A couple of notes ahead of the U.S.-China chinwag later this week that goes under the rubric of the two countries’ biannual Strategic Economic Dialogue.
The first is that this looks likely to be the last of these meetings for Vice Premier Wu Yi. China’s most powerful woman is due to retire shortly. At 68 she was not reelected to the Central Committee in October. Stepping down from government posts follows as night follows day.
Wu was a proponent of the policy of depoliticizing economic disputes and had been in charge of both the contentious trade talks with the U.S. and with cleaning up the product-safety scandals. She also struck a good working relationship with her U.S. counterpart in these meetings, U.S. Treasury Secretary Hank Paulson.
Paulson, too, could be gone within the year following the 2008 presidential elections in the U.S. Which brings me to the second note: China may be waiting for a change of administration in Washington before doing anything serious about revaluing the yuan, a topic that again is likely to be high on the agenda at this week’s talks.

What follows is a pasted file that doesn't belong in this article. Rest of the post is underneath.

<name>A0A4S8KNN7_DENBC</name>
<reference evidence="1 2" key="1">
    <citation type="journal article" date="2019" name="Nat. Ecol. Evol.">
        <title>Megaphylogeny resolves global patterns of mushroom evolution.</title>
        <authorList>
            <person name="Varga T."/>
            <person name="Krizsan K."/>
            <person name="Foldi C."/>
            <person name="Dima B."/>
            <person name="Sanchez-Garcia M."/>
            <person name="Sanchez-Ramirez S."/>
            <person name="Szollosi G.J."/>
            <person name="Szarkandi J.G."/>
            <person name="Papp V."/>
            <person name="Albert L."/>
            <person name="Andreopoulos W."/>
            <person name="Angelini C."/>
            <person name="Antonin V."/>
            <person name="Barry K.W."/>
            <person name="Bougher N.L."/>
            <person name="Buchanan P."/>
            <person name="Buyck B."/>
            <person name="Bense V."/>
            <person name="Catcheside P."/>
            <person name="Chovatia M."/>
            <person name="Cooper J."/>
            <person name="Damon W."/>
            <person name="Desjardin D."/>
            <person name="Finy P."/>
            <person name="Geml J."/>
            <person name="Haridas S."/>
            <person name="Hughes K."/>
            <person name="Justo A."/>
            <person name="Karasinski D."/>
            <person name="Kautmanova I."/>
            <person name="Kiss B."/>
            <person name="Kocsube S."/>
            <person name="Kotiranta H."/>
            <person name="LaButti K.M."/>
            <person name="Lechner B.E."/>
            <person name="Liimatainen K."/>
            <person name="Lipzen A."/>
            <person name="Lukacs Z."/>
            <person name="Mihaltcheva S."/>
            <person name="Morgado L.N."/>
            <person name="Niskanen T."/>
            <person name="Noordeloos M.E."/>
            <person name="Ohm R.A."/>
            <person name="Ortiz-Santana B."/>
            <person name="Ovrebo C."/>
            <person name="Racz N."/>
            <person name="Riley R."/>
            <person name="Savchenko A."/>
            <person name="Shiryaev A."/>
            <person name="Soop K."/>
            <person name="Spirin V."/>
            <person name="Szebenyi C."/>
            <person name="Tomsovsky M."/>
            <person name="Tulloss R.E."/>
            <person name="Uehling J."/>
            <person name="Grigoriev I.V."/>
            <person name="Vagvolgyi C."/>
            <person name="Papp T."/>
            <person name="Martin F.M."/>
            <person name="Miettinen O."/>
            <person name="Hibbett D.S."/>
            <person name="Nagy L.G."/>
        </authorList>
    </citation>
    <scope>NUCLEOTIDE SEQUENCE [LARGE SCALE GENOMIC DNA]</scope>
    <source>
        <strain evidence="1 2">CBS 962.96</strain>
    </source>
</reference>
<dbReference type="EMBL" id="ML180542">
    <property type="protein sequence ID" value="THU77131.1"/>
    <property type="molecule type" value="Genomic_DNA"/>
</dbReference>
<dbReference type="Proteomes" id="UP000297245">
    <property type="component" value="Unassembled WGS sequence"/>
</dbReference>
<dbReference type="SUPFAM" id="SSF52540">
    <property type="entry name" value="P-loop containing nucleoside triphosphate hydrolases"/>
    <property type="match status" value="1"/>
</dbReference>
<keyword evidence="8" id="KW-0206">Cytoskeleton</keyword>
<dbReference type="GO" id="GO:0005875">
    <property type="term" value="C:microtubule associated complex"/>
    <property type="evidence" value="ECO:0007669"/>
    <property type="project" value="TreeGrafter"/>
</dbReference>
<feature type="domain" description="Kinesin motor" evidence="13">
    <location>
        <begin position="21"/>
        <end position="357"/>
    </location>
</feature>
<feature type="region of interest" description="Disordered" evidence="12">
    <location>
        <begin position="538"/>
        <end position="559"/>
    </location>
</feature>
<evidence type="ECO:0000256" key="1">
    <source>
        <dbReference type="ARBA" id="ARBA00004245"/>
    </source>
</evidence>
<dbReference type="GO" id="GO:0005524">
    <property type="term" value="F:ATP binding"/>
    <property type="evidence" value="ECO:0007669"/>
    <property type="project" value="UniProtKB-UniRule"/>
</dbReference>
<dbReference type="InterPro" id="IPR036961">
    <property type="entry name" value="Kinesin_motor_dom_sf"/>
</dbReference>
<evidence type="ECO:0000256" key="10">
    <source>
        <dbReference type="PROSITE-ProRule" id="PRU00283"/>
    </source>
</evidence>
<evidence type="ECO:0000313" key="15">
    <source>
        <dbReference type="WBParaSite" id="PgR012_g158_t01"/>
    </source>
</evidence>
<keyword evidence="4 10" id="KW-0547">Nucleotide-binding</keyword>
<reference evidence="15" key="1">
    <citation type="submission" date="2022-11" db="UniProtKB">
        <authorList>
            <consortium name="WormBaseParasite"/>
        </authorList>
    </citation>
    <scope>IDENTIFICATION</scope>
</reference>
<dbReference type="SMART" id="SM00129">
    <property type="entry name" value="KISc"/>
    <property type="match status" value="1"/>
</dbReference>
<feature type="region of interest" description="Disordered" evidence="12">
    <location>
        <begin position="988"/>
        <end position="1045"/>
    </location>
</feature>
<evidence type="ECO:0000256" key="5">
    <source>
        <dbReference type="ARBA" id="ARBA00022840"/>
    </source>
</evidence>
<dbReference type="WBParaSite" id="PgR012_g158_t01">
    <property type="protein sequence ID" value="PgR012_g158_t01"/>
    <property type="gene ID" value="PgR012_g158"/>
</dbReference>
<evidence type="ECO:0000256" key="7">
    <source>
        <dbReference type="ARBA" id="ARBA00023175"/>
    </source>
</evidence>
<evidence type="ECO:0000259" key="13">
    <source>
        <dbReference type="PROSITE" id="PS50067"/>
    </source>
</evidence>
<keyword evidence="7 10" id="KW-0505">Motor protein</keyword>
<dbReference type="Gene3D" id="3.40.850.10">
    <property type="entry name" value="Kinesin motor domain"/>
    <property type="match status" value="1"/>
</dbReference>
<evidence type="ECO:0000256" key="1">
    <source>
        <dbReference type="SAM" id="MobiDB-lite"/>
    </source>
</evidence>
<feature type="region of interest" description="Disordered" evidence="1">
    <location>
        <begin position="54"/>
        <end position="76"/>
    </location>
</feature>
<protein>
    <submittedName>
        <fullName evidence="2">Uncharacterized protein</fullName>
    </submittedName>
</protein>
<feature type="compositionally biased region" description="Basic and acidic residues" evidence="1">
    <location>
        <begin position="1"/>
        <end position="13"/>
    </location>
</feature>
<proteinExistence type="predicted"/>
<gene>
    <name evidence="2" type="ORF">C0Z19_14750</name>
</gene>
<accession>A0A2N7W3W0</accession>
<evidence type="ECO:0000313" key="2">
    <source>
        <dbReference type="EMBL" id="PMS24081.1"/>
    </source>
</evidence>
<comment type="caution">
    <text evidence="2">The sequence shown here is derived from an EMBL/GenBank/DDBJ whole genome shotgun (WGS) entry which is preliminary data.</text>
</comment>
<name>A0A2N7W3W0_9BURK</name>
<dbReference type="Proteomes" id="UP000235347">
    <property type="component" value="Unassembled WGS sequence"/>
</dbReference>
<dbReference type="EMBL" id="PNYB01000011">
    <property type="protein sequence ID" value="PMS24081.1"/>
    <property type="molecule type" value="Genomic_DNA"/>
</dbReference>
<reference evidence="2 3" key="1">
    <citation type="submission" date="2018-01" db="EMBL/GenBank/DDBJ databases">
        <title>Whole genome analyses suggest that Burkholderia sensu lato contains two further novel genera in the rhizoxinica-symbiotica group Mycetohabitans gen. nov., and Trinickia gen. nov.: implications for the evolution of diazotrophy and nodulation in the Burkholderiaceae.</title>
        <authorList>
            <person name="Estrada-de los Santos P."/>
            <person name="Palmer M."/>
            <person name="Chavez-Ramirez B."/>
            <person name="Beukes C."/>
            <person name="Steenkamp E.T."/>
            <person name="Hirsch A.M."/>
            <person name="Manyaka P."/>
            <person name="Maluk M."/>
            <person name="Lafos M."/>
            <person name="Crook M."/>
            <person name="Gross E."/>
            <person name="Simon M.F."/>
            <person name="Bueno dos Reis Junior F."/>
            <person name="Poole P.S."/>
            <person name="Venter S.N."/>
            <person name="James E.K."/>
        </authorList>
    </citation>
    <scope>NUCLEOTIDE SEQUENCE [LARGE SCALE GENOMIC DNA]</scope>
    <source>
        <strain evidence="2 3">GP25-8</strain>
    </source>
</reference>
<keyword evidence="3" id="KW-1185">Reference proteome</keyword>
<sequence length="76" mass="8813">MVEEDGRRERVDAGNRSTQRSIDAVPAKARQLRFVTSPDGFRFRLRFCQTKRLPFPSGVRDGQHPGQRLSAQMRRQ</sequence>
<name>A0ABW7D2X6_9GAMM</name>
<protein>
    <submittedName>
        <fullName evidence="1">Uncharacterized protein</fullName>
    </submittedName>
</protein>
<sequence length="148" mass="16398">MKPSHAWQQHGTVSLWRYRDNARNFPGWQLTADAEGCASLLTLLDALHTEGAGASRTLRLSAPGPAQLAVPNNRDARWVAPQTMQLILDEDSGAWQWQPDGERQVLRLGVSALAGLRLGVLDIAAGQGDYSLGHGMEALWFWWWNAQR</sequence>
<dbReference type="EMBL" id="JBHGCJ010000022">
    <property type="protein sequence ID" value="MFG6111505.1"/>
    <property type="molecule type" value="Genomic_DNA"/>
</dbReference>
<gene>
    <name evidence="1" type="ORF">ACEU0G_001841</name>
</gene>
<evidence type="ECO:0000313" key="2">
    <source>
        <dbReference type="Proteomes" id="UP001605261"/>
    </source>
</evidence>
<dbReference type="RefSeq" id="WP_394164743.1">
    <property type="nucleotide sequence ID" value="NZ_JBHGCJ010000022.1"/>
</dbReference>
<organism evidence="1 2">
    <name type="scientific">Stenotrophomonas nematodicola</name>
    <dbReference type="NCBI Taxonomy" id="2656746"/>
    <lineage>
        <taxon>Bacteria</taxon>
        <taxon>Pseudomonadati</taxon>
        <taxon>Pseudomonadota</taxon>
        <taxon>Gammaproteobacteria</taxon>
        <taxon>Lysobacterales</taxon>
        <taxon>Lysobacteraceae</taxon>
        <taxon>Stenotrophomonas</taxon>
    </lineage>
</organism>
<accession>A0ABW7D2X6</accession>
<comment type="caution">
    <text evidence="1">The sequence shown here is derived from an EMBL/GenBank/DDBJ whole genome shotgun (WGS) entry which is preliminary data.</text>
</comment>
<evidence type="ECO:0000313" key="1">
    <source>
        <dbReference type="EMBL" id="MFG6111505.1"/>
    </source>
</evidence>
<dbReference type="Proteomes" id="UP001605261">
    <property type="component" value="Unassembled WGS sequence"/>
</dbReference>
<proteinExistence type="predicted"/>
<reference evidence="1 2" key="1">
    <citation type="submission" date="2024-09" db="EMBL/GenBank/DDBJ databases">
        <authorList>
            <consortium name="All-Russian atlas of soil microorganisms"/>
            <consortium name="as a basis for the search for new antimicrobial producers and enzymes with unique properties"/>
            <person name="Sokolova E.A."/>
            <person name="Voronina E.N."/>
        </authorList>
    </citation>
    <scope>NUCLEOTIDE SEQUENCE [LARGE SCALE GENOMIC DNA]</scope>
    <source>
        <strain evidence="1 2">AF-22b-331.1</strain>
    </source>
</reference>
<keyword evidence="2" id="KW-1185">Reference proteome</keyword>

Nicholas Lardy of Peterson Institute for International Economics raises the point that the Chinese expect the next U.S president to be a Democrat. With the Democrats already controlling a Congress unfriendly to Beijing, Washington is likely to become more hostile to China after the election. So the plan would be to hold back from making an more reforms — or concessions depending on your point of view — and to keep them in Beijing’s back pocket until the tenor of the new regime in Washington is clear.